The New South Africa And Women`s Rights—ANC Head Adds A Fourth Wife
January 05, 2008, 03:33 PM
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I hadn't been following the election of Jacob Zuma as president of the African National Congress, the ruling party of South Africa, other that this item from the genially witty I, Ectomorph:
Quote of the day:
"I am happy Zuma won because under his rule women will have fewer rights," said Johannesburg parking attendant Brilliant Khambule.
It just works on all levels.
But, Brilliant does seem to have a point. The Washington Post reports:
Zuma, 65, is a former guerrilla with no formal education and a personal theme song, "Bring Me My Machine Gun," that evokes the party's history of armed struggle rather than its more recent emphasis on the unglamorous work of reconciliation.As a polygamist with a reported 16 children—as well as a former rape defendant acquitted in 2006—Zuma has alienated many South African women, and his personal life threatens to tarnish the party's image as a champion of gender equality. The wedding, scheduled for Saturday, would bring the number of his current wives to four, news reports say. ...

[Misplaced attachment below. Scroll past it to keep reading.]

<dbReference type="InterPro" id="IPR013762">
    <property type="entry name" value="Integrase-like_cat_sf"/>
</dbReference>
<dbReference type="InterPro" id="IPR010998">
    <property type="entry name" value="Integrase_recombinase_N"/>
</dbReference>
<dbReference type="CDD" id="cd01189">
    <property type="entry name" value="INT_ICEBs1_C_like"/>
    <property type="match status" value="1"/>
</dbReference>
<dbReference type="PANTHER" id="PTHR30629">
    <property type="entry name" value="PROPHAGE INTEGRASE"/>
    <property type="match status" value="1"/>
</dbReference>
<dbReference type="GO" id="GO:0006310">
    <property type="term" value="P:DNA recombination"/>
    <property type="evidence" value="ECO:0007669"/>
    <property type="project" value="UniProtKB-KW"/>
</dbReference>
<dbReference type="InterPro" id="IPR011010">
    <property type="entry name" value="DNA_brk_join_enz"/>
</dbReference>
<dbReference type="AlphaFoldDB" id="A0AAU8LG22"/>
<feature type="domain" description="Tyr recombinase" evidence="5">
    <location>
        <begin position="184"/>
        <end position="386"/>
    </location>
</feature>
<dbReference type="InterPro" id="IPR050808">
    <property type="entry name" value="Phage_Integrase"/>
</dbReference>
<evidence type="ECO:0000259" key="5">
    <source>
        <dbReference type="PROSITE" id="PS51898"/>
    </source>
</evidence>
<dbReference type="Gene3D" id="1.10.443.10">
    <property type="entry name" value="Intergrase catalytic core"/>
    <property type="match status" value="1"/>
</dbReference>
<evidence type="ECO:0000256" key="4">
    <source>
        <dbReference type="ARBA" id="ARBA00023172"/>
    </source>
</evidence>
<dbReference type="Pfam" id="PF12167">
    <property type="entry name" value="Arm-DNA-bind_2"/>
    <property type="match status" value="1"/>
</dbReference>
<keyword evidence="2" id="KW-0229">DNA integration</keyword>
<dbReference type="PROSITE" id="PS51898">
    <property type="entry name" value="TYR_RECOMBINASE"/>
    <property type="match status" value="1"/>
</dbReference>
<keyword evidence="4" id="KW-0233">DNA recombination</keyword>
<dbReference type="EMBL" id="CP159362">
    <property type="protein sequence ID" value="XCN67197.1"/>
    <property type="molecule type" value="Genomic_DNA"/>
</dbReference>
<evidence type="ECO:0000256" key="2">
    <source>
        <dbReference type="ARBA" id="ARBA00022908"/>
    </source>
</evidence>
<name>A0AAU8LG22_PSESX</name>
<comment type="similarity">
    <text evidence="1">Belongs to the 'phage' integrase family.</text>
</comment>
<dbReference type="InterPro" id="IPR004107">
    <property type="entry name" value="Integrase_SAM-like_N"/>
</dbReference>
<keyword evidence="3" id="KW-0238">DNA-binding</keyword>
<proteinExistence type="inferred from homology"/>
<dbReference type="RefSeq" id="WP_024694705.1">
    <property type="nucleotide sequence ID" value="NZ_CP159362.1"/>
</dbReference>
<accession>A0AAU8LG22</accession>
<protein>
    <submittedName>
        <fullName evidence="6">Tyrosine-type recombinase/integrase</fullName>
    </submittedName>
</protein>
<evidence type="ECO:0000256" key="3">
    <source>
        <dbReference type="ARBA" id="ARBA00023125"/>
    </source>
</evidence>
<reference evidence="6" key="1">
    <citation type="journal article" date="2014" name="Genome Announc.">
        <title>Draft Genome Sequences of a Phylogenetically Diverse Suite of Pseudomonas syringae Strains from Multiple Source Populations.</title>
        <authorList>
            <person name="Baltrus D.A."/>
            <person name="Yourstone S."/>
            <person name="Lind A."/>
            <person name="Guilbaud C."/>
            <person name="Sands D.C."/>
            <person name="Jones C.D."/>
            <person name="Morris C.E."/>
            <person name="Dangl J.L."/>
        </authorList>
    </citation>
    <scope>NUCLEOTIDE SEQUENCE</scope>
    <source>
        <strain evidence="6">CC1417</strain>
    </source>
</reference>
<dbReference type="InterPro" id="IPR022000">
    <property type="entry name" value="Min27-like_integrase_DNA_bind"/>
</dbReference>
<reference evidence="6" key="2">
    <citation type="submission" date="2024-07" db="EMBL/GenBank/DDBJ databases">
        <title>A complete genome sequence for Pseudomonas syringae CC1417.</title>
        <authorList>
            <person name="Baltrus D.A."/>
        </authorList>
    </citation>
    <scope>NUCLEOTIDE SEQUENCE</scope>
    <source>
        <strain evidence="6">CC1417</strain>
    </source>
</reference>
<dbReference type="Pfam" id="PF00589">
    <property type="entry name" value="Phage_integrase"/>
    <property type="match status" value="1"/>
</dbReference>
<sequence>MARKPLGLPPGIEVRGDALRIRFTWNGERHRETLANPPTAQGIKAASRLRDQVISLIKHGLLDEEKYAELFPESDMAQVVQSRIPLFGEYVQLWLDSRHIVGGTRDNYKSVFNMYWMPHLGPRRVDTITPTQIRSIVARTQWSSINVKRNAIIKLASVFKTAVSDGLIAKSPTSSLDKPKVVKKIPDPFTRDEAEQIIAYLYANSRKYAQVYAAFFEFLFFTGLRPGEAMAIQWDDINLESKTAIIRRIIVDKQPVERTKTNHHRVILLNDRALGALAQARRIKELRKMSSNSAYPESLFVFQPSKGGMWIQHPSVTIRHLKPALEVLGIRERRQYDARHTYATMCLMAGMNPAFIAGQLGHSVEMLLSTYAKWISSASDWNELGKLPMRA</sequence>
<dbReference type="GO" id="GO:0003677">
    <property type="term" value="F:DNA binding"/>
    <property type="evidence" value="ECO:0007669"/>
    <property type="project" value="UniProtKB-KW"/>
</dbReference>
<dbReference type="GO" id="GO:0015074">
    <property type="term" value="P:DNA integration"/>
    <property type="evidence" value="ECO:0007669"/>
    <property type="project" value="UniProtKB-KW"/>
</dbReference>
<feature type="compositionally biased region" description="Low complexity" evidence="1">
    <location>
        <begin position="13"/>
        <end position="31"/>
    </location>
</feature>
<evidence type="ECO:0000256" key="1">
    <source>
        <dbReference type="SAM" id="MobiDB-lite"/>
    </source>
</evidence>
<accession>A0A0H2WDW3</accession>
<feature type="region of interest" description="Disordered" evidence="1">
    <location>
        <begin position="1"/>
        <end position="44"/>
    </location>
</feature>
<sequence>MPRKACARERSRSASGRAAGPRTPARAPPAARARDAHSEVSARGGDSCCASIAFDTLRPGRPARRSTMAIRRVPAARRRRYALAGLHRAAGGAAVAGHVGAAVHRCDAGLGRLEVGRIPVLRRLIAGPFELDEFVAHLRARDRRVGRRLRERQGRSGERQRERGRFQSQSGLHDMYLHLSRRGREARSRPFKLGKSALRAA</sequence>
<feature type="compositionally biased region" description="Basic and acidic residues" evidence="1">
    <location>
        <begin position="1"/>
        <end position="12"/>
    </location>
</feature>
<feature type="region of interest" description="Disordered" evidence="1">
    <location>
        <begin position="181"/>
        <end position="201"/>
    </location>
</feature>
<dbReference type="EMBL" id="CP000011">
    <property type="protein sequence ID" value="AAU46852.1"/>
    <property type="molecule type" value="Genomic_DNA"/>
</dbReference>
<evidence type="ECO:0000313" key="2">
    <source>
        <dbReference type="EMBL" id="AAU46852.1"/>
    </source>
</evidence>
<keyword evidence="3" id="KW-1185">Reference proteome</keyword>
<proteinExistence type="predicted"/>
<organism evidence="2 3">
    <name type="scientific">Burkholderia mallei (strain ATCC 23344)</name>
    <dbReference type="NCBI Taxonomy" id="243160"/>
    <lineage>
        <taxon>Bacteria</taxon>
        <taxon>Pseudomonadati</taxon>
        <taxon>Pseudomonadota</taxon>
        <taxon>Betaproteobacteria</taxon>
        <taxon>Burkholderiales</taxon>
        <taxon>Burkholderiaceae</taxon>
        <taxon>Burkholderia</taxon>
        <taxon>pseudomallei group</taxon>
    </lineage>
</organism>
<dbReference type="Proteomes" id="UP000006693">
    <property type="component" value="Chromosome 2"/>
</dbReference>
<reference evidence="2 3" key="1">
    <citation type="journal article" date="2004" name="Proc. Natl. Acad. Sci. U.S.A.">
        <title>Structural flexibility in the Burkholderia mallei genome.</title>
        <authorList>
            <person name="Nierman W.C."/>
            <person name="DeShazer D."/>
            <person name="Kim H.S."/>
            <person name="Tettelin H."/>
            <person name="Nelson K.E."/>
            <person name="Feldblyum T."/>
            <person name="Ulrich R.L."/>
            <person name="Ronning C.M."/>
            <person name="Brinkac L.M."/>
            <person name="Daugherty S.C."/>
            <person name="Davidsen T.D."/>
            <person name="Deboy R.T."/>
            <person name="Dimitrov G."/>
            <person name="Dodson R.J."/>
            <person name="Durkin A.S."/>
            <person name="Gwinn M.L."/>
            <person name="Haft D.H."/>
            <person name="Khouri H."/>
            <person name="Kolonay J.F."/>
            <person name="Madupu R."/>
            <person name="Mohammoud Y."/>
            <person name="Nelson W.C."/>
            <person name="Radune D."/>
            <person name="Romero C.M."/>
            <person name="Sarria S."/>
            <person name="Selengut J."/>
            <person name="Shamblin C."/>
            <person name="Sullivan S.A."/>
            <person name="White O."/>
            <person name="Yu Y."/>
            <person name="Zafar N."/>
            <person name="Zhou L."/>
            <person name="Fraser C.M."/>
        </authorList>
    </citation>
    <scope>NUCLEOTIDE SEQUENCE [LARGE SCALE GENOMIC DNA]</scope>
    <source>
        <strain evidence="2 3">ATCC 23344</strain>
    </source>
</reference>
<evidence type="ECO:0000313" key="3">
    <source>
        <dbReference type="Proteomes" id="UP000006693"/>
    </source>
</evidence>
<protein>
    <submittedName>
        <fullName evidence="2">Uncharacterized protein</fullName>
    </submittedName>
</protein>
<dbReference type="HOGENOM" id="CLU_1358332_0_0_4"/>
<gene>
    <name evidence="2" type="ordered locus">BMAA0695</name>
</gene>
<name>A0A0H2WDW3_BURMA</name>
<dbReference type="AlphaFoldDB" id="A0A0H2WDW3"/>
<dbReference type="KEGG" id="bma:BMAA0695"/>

His ex-wife, Nkosazana Dlamini-Zuma, is South Africa's foreign minister and, according to many reports, Mbeki's preferred successor as party leader before Zuma's election last month. Another wife, Kate Zuma, killed herself in 2000. In a scathing suicide note, published by a South African newspaper, she wrote that her married life was "hell."

Among Zuma's three current wives is his first, Sizakele Zuma, news reports here say. His marriage to Ntuli would make four.

Zuma's sexual encounter with a family friend infected with HIV also became public fodder after she accused him of rape. Zuma defeated those charges in court, but statements from the trial — including his assertions that her knee-length skirt made clear her sexual intentions and that his culture compelled him to satisfy her—outraged women's rights groups.

But many of his supporters reached a different conclusion about that trial, saying the rape charges came only after the family of the woman, who was not publicly named, tried but failed to have Zuma take her as a wife.